“When I started losing my hair, that was probably the biggest thing,” she says. “I had purposely been growing my hair long for nine years. I just loved it. So, when it began falling out, I felt like I was losing such a huge part of my identity. My eyebrows fell out, then my eyelashes. ‘Oh God,’ I said. ‘I look like a thumb.’ My kids told me that I looked beautiful without my hair. They filled me up. They have an unconditio­nal love for me.”

For all that she felt like the subject of a gruelling scientific experiment, Lowe discovered fresh ways of restoring the aesthetic attributes, not to mention the self-esteem, that the treatment had taken away. “I had always loved the authentic, natural look. But I had lost so much. The face that I saw in the mirror, I didn’t like any longer. So, I went to Walgreens pharmacy and bought the fake lashes. I saw me again, and I had greater understand­ing for women who do choose to wear a lot of make-up. It was huge for my self-confidence.”

Lowe knew severe poverty as a child growing up on the eastern fringes of Los Angeles, often finding herself sleeping alongside her mother in the back seat of a car. Ever since, whether through her feats in high jump, or her stubborn commitment to reach one last Games, she has shown an uncommon depth of resolve. “It’s funny. When I went to live with my grandmothe­r, she made me deliver a sermon in Sunday school. The topic? Perseveran­ce. The message I had to convey was that the race is not given to the quick, but to the one who endures to the end.”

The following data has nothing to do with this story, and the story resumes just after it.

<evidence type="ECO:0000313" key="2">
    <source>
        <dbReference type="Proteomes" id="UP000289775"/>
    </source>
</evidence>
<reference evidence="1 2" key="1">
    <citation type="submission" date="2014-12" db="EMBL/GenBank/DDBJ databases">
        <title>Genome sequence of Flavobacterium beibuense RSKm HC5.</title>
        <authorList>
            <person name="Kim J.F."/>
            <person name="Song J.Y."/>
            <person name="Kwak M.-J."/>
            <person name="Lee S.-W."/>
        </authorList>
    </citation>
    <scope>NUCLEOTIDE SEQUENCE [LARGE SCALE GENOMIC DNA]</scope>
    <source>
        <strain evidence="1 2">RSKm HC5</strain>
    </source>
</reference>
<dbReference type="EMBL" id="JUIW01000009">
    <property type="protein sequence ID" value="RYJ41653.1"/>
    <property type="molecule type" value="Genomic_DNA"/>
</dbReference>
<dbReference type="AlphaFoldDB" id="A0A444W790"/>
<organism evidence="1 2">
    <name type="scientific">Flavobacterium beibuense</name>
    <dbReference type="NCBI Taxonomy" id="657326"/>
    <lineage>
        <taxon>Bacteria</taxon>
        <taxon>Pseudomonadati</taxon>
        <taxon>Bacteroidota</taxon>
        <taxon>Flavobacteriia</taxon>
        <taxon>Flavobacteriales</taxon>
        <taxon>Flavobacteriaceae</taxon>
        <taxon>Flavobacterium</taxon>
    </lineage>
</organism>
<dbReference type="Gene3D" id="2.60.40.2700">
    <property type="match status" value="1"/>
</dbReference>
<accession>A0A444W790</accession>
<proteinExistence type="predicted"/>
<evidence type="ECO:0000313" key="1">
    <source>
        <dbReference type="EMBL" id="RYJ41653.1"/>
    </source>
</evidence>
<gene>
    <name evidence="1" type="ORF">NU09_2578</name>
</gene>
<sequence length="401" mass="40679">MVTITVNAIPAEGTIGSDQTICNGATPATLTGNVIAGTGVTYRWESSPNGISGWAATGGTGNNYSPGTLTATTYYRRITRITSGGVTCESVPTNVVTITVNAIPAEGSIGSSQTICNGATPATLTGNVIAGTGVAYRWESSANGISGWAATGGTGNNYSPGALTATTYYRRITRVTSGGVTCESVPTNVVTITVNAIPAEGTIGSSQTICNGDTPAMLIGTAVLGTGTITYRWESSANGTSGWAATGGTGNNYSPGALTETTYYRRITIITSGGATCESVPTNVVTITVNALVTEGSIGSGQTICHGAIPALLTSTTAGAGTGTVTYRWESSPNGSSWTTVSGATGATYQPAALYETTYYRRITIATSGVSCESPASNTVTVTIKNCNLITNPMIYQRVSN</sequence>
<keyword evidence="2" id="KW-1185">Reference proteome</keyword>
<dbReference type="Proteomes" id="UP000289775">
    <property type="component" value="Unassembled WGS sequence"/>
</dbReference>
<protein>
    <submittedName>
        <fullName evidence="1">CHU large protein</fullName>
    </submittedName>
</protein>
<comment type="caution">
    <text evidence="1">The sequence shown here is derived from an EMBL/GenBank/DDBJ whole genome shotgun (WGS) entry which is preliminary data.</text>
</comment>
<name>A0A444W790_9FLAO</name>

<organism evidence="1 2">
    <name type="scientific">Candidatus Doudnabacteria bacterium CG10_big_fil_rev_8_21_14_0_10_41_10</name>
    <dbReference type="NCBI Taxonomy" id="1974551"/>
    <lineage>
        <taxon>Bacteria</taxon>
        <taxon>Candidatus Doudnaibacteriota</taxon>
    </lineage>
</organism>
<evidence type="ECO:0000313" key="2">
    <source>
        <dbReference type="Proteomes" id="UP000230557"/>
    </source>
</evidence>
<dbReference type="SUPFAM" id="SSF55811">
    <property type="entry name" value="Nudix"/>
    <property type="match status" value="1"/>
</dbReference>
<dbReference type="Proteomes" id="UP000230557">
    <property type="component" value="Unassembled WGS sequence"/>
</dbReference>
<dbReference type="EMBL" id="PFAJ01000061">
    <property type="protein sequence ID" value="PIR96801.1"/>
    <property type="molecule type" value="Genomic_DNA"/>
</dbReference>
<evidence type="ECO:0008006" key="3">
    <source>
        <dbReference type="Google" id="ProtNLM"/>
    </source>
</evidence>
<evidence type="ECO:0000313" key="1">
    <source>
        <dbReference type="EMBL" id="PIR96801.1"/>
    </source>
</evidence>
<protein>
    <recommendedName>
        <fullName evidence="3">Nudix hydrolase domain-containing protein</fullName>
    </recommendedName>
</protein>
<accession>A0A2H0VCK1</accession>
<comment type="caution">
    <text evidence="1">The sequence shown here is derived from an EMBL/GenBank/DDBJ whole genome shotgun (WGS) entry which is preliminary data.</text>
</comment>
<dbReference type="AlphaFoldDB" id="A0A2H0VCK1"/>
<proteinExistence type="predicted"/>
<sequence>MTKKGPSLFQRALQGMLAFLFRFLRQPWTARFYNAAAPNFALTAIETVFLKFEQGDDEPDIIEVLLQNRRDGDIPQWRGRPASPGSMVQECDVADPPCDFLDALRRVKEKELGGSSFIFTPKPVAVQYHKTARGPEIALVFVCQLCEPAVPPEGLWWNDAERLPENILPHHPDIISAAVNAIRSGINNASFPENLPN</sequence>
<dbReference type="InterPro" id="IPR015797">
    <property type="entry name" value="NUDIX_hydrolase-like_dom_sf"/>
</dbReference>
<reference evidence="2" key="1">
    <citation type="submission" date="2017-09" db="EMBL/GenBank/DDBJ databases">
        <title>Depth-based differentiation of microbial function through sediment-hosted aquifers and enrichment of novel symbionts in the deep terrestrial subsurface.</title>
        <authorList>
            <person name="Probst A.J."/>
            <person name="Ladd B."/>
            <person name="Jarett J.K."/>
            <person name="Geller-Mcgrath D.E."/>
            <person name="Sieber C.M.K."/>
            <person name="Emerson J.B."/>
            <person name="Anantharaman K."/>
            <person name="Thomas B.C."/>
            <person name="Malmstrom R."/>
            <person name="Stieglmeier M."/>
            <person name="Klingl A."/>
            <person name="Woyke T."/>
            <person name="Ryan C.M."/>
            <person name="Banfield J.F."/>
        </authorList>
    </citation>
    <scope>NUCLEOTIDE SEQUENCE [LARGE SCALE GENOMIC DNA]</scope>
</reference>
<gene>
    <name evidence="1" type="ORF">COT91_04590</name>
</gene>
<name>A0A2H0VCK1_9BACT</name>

It is a credo she trusts could yet propel her to Tokyo, where the rearranged Olympics will be staged in 12 months’ time. Given the daunting odds she faced to qualify at US trials this year, a one-year delay promises to work in her favour. By far the greater incentive, though, is that a postponed Games would signify the ultimate fulfilment of her quest. “I hope that it can mark a closing of the Covid-19 chapter,” Lowe says. “If we are able to be together, then it would mean dramatic improvemen­ts in testing, treatment and vaccinatio­n. We are going to heal together, and I want to be a part of that.”